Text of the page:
Monday, 23 May 2011

Time To Repeal The Jones Act

World of Cruising editor Simon Veness writes:

A story on loss of business at the port of Los Angeles today started me thinking - if this huge sea-going destination on the US West Coast is struggling to stay busy, isn't it time to look at the root cause why?

Because it seems increasingly clear that the archaic Jones Act of 1920 is now a serious millstone around the necks of the US cruise industry, and something urgently needs to be done about, for the sake of the cruise lines AND their passengers.

The Jones Act was originally designed to prevent unfair foreign-flagged competition for ships carrying the stars and stripes by insisting that only US-flagged vessels can operate solely in US waters (i.e. without having to visit a foreign port).

This was vital for the 1920s and 30s when American vessels were commonplace, and even has relevance today in the sections of the Act that relate to accident and disability benefits for America seamen.

But what it is also doing is squeezing business away from US ports; making it hard for cruise lines to put together some really meaningful itineraries; and making passengers pay more in various places. It is so anti-competitive to the cruise business it beggars belief.

And, at a time when the cruise liens are shying away from Mexican ports over safety concerns, it means places like Los Angeles will find themselves increasingly out in the cold.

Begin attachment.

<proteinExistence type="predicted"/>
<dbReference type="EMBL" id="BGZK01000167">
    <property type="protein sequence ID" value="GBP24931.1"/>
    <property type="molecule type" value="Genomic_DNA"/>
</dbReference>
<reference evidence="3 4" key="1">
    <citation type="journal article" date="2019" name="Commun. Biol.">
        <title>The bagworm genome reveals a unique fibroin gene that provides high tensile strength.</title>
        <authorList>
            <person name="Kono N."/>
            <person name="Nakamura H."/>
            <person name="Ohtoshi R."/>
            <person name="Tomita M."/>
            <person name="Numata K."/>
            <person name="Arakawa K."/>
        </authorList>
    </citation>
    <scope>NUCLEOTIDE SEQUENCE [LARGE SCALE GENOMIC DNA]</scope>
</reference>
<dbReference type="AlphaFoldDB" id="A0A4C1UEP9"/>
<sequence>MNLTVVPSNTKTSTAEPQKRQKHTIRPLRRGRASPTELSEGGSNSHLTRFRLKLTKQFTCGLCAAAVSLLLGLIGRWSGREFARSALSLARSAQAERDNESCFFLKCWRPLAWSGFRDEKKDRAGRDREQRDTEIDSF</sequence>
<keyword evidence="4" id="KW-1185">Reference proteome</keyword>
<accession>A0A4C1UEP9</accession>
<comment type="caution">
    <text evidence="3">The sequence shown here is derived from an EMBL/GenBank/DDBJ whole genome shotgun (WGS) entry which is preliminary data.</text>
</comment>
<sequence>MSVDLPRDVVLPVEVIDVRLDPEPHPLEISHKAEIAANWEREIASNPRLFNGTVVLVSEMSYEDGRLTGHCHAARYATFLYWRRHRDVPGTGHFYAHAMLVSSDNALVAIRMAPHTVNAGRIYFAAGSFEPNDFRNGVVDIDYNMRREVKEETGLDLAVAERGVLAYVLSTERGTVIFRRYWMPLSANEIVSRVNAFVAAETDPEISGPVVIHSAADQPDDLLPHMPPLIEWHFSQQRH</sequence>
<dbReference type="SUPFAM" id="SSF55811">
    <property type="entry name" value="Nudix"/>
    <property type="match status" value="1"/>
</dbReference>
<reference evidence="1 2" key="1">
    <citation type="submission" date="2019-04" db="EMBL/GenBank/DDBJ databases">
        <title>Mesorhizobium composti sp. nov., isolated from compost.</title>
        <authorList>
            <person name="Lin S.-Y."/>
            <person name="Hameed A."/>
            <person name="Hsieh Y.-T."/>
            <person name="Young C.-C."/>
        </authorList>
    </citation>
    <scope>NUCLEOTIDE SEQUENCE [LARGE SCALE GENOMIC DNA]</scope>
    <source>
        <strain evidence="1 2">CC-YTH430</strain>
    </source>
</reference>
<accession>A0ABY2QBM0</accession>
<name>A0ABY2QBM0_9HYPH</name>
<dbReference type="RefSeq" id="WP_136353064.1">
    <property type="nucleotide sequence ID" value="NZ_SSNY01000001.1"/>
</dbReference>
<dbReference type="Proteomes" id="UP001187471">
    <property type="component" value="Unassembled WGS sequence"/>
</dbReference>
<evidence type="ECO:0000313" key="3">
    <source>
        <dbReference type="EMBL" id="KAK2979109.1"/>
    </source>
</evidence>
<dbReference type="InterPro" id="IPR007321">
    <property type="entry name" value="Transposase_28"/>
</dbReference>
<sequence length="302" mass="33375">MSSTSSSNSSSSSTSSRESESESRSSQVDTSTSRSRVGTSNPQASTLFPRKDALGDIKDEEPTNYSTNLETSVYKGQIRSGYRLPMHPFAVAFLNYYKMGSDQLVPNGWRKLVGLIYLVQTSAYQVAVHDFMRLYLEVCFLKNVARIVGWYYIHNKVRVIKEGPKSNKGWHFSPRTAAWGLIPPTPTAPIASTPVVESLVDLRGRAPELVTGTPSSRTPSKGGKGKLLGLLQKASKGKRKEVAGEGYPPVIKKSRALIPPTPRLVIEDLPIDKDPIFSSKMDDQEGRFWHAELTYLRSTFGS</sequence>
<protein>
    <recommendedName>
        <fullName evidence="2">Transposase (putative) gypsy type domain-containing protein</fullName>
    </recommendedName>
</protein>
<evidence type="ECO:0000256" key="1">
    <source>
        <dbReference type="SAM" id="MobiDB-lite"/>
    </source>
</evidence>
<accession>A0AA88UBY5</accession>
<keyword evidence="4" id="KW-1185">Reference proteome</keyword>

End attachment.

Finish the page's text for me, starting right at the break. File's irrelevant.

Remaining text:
Put simply, the Jones Act forbids foreign-flagged cruise lines (i.e. all of them these days!) from having itineraries that visit just US ports, hence it stops round-Hawaii cruises (requiring ships make a long haul to add Mexico or a South Pacific port to their route), West Coast voyaging, and trips that take in purely the eastern seaboard.

These are areas all rich in cruise possibility, yet they are denied to the cruise lines and their passengers by an Act that could never possibly foresee a situation where American lines (i.e. nearly all of them!) have foreign-flagged ships that are prevented from offering all-American cruises.

It is so patently daft in this day and age - and so dangerous for US interests and jobs, as evidenced by Los Angeles - that you have to wonder why something isn't being done about it. Does the industry not have an effective polotical lobby? Are there other interests working against them (hard to imagine, but possible)? Are people asleep at the wheel over the possibilities?

It is an issue that demands attention in the cruise world of today - and I'll be very keen to see if anyone picks up the cry on cruising's behalf. Because there are great possibilities going begging here.

I'd love to see a cruise that takes in purely the Carolinas and Florida; New England; California; or Hawaii (apart from the one exception of NCL's lone American-flagged ship).

And it's about time others did, too.